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Dolphins can swim at high speeds and achieve high acceleration in the

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Dolphins can swim at high speeds and achieve high acceleration in the [#permalink]

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Dolphins can swim at high speeds and achieve high acceleration in the water. In 1936, Sir James Gray calculated the force dolphins should be able to exert based on their physiology. He concluded that the propulsive force they were able to exert was not enough to explain how fast they swim and accelerate. In the 2000s, experimenters used special computer-enhanced measurements of the water in which dolphins were swimming. Through mathematical modeling, they were able to measure the force dolphins exert with their tails. As it turns out, dolphins exert considerably more force with their tails than Sir James Gray or anybody else ever expected. Therefore, the force exerted by their tails easily explains how fast they swim and accelerate.

In the argument, the two portions in boldface play which of the following roles?

A) This first is a piece of evidence supporting the main conclusion; the second is the main conclusion.

B) The first is a false conclusion based on an incorrect premise; the second is the revised conclusion drawn from the corrected premise.

C) The first is an opinion the author seeks to refute; the second is the opinion the author supports.

D) The first is a prediction that, if accurate, would provide support for the main conclusion of the argument; the second is the main conclusion.

E) The first is a generally held assumption; the second is a conclusion that violates that assumption.


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Originally posted by tia2112 on 09 Jun 2015, 13:09.
Last edited by JarvisR on 20 Mar 2016, 23:01, edited 1 time in total.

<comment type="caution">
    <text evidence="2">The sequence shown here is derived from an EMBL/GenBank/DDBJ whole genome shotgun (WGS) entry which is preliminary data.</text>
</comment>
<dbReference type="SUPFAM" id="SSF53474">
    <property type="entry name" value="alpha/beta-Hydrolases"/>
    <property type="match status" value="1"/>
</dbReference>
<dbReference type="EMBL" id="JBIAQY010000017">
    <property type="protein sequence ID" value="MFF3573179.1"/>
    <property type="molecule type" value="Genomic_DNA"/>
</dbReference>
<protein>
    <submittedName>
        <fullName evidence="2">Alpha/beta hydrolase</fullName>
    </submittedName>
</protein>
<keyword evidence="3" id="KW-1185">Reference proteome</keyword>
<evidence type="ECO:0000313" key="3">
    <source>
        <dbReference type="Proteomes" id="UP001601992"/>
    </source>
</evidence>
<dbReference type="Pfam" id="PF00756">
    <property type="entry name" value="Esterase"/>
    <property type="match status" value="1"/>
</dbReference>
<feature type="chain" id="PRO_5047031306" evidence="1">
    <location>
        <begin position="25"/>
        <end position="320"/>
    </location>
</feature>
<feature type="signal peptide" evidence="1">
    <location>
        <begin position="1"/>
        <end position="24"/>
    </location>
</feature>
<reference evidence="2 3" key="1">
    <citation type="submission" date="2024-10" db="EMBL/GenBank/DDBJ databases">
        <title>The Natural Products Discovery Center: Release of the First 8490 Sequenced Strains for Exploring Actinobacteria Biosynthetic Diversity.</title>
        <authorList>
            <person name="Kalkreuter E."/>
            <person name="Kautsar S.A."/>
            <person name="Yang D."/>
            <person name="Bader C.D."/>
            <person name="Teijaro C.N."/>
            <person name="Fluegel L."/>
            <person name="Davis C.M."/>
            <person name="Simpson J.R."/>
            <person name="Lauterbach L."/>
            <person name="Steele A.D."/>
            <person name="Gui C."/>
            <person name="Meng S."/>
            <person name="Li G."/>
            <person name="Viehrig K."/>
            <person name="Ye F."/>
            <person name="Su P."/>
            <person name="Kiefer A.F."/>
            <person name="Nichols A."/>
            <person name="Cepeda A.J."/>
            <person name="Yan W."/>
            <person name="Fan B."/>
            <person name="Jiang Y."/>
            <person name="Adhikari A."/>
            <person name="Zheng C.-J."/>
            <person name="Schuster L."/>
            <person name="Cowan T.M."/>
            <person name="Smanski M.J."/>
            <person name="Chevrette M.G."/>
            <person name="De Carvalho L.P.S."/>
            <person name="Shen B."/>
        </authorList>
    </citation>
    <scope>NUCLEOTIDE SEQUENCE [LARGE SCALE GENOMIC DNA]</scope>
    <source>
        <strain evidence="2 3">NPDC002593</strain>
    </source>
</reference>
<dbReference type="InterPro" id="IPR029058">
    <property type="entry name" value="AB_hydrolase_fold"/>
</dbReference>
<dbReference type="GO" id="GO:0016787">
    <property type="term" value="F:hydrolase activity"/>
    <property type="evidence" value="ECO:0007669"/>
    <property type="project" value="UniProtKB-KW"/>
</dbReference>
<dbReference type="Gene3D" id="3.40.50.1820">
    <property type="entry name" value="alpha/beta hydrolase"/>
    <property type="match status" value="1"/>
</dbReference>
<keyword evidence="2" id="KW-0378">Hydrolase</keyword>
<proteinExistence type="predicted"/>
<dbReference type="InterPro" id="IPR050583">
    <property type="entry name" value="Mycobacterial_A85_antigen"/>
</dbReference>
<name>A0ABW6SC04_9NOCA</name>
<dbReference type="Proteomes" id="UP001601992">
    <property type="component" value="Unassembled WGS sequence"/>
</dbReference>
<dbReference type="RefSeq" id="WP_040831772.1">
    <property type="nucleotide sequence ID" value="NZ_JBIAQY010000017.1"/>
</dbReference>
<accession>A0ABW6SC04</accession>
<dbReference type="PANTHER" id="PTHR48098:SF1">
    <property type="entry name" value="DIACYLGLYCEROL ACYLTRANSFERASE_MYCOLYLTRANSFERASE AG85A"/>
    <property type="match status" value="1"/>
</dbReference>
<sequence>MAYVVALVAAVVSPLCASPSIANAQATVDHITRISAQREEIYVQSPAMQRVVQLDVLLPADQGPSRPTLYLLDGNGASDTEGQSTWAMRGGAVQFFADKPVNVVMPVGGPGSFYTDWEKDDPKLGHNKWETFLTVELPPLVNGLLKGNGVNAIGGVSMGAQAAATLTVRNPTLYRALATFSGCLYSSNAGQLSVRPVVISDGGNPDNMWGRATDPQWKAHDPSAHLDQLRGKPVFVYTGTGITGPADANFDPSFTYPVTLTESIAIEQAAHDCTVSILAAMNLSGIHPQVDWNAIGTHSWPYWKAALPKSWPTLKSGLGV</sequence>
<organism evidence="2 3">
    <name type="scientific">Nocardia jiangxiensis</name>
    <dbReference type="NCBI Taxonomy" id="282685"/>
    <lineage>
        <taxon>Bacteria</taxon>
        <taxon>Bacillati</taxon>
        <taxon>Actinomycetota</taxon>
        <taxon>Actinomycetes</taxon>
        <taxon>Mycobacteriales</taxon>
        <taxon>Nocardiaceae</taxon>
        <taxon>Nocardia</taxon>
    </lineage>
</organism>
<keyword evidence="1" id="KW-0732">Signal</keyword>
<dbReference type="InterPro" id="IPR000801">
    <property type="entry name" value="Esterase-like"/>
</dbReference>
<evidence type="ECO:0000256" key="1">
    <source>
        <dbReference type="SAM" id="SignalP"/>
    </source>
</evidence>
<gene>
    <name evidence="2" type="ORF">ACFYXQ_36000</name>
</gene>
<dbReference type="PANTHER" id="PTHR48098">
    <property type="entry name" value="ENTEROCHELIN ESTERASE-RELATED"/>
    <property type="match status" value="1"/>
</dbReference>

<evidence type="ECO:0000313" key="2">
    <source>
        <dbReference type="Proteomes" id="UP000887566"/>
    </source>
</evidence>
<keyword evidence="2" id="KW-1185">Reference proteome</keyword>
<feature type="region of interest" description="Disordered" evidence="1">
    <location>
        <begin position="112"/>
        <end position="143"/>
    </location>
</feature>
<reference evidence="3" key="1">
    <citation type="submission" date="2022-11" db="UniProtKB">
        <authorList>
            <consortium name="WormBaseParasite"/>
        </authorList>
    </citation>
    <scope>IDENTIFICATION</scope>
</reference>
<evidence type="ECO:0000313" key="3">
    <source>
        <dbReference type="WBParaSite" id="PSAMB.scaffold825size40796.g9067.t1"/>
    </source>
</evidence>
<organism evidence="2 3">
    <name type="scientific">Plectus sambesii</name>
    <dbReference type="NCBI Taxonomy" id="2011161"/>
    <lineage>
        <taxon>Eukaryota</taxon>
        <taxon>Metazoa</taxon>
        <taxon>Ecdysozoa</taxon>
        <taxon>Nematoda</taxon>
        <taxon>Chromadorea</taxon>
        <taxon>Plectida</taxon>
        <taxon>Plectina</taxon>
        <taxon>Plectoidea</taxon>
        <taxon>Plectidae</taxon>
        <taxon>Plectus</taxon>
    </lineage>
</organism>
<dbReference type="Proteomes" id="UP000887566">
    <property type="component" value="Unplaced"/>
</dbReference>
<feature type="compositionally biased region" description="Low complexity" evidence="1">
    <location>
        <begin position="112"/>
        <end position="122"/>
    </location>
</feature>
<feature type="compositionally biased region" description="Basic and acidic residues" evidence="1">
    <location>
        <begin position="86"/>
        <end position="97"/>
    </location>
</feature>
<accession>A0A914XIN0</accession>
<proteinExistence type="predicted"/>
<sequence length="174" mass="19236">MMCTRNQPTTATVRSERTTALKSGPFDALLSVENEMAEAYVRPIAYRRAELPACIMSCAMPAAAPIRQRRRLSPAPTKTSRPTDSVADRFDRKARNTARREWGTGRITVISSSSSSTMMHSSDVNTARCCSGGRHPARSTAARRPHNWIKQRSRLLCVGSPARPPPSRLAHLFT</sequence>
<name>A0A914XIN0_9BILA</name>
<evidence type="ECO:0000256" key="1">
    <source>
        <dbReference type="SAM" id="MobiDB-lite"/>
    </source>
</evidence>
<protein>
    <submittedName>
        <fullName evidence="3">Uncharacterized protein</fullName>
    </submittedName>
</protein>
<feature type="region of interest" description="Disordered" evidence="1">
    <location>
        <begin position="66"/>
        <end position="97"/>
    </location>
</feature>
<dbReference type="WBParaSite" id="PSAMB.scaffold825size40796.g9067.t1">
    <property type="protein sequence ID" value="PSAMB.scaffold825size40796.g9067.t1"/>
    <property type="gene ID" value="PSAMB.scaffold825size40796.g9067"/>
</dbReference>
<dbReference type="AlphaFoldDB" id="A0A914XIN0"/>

Edited the premise to add boldface.
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Re: Dolphins can swim at high speeds and achieve high acceleration in the [#permalink]

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New post 19 Jun 2015, 08:40
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tia2112 wrote:
Dolphins can swim at high speeds and achieve high acceleration in the water. In 1936, Sir James Gray calculated the force dolphins should be able to exert based on their physiology. He concluded that the propulsive force they were able to exert was not enough to explain how fast they swim and accelerate. In the 2000s, experimenters used special computer-enhanced measurements of the water in which dolphins were swimming. Through mathematical modeling, they were able to measure the force dolphins exert with their tails. As it turns out, dolphins exert considerably more force with their tails than Sir James Gray or anybody else ever expected. Therefore, the force exerted by their tails easily explains how fast they swim and accelerate.

In the argument, the two portions in boldface play which of the following roles?

A) This first is a piece of evidence supporting the main conclusion; the second is the main conclusion.

B) The first is a false conclusion based on an incorrect premise; the second is the revised conclusion drawn from the corrected premise.

C) The first is an opinion the author seeks to refute; the second is the opinion the author supports.

D) The first is a prediction that, if accurate, would provide support for the main conclusion of the argument; the second is the main conclusion.

E) The first is a generally held assumption; the second is a conclusion that violates that assumption.


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Hi,
Lets try and solve the mystery of boldfaced portion
sometimes We have to work backwords.. this seems to be similar to data sufficiency questions of maths..
my answer to which part should be boldfaced after seeing the answer is marked in coloured portion above.. :wink:
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Dolphins can swim at high speeds and achieve high acceleration in the [#permalink]

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New post 09 Sep 2015, 14:15
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Dolphins can swim at high speeds and achieve high acceleration in the water. In 1936, Sir James Gray calculated the force dolphins should be able to exert based on their physiology. He concluded that the propulsive force they were able to exert was not enough to explain how fast they swim and accelerate. In the 2000s, experimenters used special computer-enhanced measurements of the water in which dolphins were swimming. Through mathematical modeling, they were able to measure the force dolphins exert with their tails. As it turns out, dolphins exert considerably more force with their tails than Sir James Gray or anybody else ever expected. Therefore, the force exerted by their tails easily explains how fast they swim and accelerate.